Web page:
This makes it a lot easier rather than copying the same animation codes onto each section in the plugin. Although admittedly this would look much nicer if these codes were stored in a separate JS file (which is possible). However the most redeeming quality of ScrollPagination must be the ability to process backend languages.

Check out our live demo or download a copy of the project source code to run on your own server. This is the best infinite page scroll solution for dynamic websites which are not powered by a CMS.

Final Thoughts

I do hope this tutorial may be educational and will open the doors for new infinite loading effects. Web designers have been vigilant about presenting new trends in a uniform and coherent fashion. This means users are becoming more accustomed to infinite scroll within their daily interactions. It is up to designers & developers to keep up with these trends and see how they may apply onto ideas in the future.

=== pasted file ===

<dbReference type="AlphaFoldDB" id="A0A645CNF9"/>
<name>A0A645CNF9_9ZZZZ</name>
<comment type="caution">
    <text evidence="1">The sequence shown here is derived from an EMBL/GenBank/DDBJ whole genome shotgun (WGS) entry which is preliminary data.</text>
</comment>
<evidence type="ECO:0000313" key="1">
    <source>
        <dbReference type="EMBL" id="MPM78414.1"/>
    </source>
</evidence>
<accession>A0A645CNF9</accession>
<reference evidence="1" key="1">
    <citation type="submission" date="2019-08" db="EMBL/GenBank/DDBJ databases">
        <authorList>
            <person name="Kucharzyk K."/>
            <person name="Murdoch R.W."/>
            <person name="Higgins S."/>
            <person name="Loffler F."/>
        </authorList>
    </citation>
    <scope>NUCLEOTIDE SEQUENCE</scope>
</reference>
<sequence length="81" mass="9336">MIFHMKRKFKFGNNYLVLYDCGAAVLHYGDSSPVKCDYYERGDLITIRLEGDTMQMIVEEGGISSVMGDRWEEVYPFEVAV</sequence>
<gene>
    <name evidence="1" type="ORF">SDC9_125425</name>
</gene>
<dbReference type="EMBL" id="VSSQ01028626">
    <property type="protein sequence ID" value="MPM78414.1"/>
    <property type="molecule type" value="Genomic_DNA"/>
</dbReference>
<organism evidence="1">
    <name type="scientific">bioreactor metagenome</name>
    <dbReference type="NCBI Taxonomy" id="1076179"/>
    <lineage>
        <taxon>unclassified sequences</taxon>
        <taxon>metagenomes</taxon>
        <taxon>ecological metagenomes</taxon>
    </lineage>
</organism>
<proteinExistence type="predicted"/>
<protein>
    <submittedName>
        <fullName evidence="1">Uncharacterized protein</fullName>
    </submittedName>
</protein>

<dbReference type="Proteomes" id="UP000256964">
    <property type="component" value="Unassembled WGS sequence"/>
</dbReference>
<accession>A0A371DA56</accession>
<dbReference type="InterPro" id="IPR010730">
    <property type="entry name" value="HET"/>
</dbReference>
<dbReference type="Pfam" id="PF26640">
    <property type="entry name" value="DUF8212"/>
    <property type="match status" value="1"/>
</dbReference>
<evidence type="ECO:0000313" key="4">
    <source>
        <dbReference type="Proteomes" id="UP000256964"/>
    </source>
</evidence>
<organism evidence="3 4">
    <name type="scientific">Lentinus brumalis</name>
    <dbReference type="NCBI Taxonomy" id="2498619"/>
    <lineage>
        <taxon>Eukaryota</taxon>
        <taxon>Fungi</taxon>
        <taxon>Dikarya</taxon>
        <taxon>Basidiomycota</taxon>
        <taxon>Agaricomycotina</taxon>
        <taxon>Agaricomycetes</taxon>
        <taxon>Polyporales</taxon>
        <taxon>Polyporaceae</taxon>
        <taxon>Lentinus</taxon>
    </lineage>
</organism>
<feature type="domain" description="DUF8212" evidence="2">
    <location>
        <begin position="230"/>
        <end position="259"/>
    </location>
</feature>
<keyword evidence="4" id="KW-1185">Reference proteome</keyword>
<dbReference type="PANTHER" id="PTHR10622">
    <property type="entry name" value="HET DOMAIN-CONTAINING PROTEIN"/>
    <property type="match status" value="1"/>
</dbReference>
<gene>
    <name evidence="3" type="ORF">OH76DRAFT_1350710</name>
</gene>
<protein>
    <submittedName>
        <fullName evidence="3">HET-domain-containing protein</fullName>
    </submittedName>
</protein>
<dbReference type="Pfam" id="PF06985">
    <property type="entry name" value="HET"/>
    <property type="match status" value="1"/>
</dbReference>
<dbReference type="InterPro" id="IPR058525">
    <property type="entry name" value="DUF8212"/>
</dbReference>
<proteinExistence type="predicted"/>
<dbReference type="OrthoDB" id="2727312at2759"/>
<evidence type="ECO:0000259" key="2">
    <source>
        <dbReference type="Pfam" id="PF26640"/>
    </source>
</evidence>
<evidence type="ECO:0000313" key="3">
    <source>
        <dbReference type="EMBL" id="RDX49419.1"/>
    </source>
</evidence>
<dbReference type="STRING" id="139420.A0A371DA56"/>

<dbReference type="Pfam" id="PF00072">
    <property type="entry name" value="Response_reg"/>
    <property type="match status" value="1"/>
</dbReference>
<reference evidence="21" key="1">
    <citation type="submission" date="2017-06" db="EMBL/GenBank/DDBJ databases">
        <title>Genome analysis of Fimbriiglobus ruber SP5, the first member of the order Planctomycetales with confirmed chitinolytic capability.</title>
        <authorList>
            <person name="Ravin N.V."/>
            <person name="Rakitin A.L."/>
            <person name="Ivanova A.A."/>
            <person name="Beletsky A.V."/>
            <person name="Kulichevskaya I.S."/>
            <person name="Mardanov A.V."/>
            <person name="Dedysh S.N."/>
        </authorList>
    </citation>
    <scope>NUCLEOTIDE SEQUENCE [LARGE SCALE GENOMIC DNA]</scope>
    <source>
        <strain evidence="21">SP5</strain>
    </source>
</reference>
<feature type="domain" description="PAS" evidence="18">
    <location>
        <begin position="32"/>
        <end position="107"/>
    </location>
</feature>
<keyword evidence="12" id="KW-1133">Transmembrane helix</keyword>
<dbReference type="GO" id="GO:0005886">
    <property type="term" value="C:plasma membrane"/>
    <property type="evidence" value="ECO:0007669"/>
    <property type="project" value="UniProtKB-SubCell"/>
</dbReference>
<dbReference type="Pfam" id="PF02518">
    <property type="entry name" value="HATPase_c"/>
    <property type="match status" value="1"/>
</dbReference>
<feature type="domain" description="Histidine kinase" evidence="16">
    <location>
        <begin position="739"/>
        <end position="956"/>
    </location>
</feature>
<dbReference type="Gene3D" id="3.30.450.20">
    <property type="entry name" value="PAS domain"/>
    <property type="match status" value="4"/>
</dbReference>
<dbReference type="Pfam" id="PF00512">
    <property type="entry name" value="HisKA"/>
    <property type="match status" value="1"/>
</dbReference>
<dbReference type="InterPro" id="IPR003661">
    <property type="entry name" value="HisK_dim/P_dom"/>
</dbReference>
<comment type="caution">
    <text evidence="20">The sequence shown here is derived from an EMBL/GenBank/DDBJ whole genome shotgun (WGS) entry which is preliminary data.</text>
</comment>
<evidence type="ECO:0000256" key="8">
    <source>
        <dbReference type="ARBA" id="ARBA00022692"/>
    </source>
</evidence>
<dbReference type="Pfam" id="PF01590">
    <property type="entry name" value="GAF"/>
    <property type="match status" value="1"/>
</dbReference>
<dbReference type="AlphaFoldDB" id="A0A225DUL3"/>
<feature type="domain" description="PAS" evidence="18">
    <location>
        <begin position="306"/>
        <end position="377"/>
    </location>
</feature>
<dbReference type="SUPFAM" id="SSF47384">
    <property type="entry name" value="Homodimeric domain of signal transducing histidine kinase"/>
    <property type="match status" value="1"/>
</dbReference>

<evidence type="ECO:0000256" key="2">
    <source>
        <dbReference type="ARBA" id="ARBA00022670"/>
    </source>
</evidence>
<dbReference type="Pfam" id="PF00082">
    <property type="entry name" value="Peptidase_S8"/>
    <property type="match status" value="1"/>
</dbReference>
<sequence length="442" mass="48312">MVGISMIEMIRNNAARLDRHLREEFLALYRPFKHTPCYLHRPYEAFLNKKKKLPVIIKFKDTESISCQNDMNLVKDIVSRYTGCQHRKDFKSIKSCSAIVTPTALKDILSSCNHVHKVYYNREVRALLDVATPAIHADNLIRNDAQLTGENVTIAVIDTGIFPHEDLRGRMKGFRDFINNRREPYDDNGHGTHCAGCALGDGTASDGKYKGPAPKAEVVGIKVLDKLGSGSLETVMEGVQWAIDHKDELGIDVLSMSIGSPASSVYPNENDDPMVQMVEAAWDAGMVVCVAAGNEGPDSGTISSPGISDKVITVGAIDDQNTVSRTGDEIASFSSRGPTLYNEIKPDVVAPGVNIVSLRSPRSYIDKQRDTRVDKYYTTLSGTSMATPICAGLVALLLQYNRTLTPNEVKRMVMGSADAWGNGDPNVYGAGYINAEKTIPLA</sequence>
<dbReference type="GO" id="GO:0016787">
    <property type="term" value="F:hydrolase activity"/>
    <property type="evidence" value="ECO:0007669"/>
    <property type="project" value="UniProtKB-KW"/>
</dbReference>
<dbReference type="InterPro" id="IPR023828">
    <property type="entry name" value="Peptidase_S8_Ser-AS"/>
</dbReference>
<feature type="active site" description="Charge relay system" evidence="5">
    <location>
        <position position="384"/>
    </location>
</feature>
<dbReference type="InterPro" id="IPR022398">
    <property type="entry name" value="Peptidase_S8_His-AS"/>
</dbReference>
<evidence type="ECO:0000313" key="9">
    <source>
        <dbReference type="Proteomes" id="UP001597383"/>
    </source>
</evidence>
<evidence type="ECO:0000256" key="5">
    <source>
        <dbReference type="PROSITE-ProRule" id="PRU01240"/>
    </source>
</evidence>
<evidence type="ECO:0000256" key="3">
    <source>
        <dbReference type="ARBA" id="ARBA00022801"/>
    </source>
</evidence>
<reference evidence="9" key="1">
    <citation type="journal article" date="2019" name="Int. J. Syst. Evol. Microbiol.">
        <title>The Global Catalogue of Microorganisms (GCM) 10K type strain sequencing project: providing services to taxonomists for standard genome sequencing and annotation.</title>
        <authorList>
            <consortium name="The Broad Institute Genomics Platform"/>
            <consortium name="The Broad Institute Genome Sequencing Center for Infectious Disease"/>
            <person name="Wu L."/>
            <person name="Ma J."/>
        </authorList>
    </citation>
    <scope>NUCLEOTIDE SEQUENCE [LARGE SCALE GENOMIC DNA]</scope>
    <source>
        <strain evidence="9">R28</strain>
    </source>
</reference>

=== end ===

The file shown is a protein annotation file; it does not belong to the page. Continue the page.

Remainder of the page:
Please feel free to download a copy of both demos we have presented in the article. Each of their respective HTML pages are constructed using very minimalist code, which makes it easier to copy and implement on your own. But there are additional parameters to each function that may be of interest for developers. Be sure to toy around with the codes on your own and let us know your thoughts in the post discussion area.

Author:

Jake is a user experience designer for both web and mobile platforms. Having over 4 years of freelance projects under his belt, he frequently writes articles on topics of modern design trends and social media. You can check out some of his work on Dribbble or follow his tweets @jakerocheleau.